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Our ISP called and said we need to update our DNS addresses

I am not sure what this means.   Does this mean our DNS addresses in our Domain Controller or router?   Is this something on the outside of our LAN?  We are running Windows Server 2008 R2.  If it is in the server, where is this located?
4 Solutions
MacleanSystem EngineerCommented:
Im assuming DNS forwarders on your Domain Controller under Administrative Tools >> DNS.
I figure that the router is taking DHCP, best to check with the network admin & the Domain Admin to avoid making mistakes, but the windows DNS server tool is straight forward.

From memory:

Just connect to DNS, Right click your zone >> properties DNS Forwarders

Replace old ISP DNS name with new DNS name (or IP)

Click OK. Restart DNS Server via services (See administrative tools).

EDIT: I quickly googled it. 1st result straight to MS article here
Double check with your ISP, by calling THEM instead of the other way around.
These changes are quite important and need to be on their website, on normal mail and official company mail paper, and possible through your email registered there.
If you don't verify, you might be falling for a nice trap (compromised DNS servers can do harm!)
Wayne HerbertIT SpecialistCommented:
You definitely need to call them back and find out what that means.  While others are answering with respect to changes in your domain controller, your question is ambiguous enough that your ISP might be referring to their domain name servers that must be maintained by your registrar as the authoritative source.

For example, if your site is being hosted at InMotionHosting, the authoritative name servers for your domain will be ns.inmotionhosting.com and ns2.inmotionhosting.com.  If your ISP changes the names of the DNS servers, and you don't update with your domain registrar, your site will soon not be able to be found.
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Daniel McAllisterPresident, IT4SOHO, LLCCommented:
It sounds to me like one of the following things is going on:

 a) You have a static IP address and your ISP is forcing that to change (sometimes required because of equipment changeouts). As a result, any DNS entry you might have for your domain that points to YOUR IP ADDRESS may need to be updated to the new address.

 b) More likely (given the nature of your question), your ISP provides web and/or email hosting for you, but they do NOT control your DNS (for most people, your REGISTRAR [e.g.: register.com, godaddy.com, or IT4SOHO.net] controls your DNS). They (your ISP) are about to make a change (moving your mail server address, moving your webserver address, or some such) and you will need to make a DNS change (at your registrar) to accommodate this change.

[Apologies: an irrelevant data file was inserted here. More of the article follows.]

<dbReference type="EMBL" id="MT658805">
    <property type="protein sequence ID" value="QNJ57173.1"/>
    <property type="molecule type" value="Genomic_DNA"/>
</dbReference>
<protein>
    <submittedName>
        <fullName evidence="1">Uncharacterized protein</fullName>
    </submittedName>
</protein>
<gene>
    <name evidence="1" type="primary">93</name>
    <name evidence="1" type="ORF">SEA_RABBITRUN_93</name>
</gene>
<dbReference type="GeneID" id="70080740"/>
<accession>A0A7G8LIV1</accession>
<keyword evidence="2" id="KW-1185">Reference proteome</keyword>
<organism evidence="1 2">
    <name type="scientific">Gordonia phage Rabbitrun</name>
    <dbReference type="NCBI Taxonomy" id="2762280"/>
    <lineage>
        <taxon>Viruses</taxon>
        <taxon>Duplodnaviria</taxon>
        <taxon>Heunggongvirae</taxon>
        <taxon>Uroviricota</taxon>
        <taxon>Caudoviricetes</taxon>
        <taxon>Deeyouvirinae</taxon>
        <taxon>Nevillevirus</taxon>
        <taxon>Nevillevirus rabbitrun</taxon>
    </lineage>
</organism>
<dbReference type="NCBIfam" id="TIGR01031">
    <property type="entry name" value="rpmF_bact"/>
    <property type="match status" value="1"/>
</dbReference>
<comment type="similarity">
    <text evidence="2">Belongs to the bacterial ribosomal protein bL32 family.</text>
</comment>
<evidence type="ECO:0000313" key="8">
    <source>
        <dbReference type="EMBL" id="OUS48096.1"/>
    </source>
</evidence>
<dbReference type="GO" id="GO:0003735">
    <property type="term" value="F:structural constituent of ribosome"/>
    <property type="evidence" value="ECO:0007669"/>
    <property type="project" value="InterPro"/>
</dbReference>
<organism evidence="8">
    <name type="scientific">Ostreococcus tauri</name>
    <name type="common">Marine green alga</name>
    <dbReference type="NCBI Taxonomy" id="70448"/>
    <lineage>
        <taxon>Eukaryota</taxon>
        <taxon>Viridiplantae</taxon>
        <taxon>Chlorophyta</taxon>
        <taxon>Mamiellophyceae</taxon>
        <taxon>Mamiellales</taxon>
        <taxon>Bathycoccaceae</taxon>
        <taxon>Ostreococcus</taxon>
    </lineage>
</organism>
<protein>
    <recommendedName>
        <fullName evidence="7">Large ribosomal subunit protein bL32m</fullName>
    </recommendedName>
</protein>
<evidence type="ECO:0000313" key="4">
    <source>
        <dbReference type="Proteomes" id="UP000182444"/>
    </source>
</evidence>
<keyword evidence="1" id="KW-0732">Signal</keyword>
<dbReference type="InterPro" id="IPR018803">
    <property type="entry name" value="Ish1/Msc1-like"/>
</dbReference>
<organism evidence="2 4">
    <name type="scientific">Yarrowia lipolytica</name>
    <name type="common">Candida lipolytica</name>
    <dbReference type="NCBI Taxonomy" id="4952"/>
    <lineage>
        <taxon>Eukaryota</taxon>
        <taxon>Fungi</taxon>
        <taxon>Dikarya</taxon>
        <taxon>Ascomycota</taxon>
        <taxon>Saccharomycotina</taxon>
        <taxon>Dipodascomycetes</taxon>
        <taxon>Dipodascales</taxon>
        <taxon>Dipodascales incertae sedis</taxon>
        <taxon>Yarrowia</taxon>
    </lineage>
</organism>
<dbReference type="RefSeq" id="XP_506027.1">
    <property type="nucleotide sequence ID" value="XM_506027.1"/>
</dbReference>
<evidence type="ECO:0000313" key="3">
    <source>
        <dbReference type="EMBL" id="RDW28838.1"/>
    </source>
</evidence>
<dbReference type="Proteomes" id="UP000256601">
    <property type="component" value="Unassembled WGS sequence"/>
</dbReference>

c) It is also possible that your ISP is handling all of this INCLUDING your DNS -- and that they are changing the DNS server information... well, just like in b above, you're going to need to login to your registrar's site and change the data to meet the new requirement of the ISP.

NOTE: This is a PERFECT example of why small businesses NEED to hire a someone to manage their IT infrastructure. Too small for a salaried professional? Hire a consultant! You only pay when something goes wrong or needs to change. Your consultant will know INSTANTLY that the message you got about your "listing expiring" is actually an ad for SEO optimization, or SPAM trying to BAIT you into moving your registration to a new registrar. In this case, your consultant would be the one calling the ISP for clarification and coordinating the changing data (or the one who determines that it is a phishing scam and you don't need to do ANYTHING!).

With apologies to the technically oriented "sales guy" who serves as your "Computer Guy" in the office, just because someone can spell computer without using the letter K (more than twice), does not mean they really know computing or IT! Just because I know where my pancreas is, and what it does for me, doesn't mean I'm an Endocrinologist -- and you shouldn't really take advise from me on controlling your diabetes!

CAUTION: As Kimputer alludes to above, you should NEVER accept "at face value" the word of someone who calls YOU!

I hope this helps!

syssolutAuthor Commented:
I will be calling the ISP for clarification and let you know.
Daniel McAllisterPresident, IT4SOHO, LLCCommented:
Please give us an update and/or close the question.


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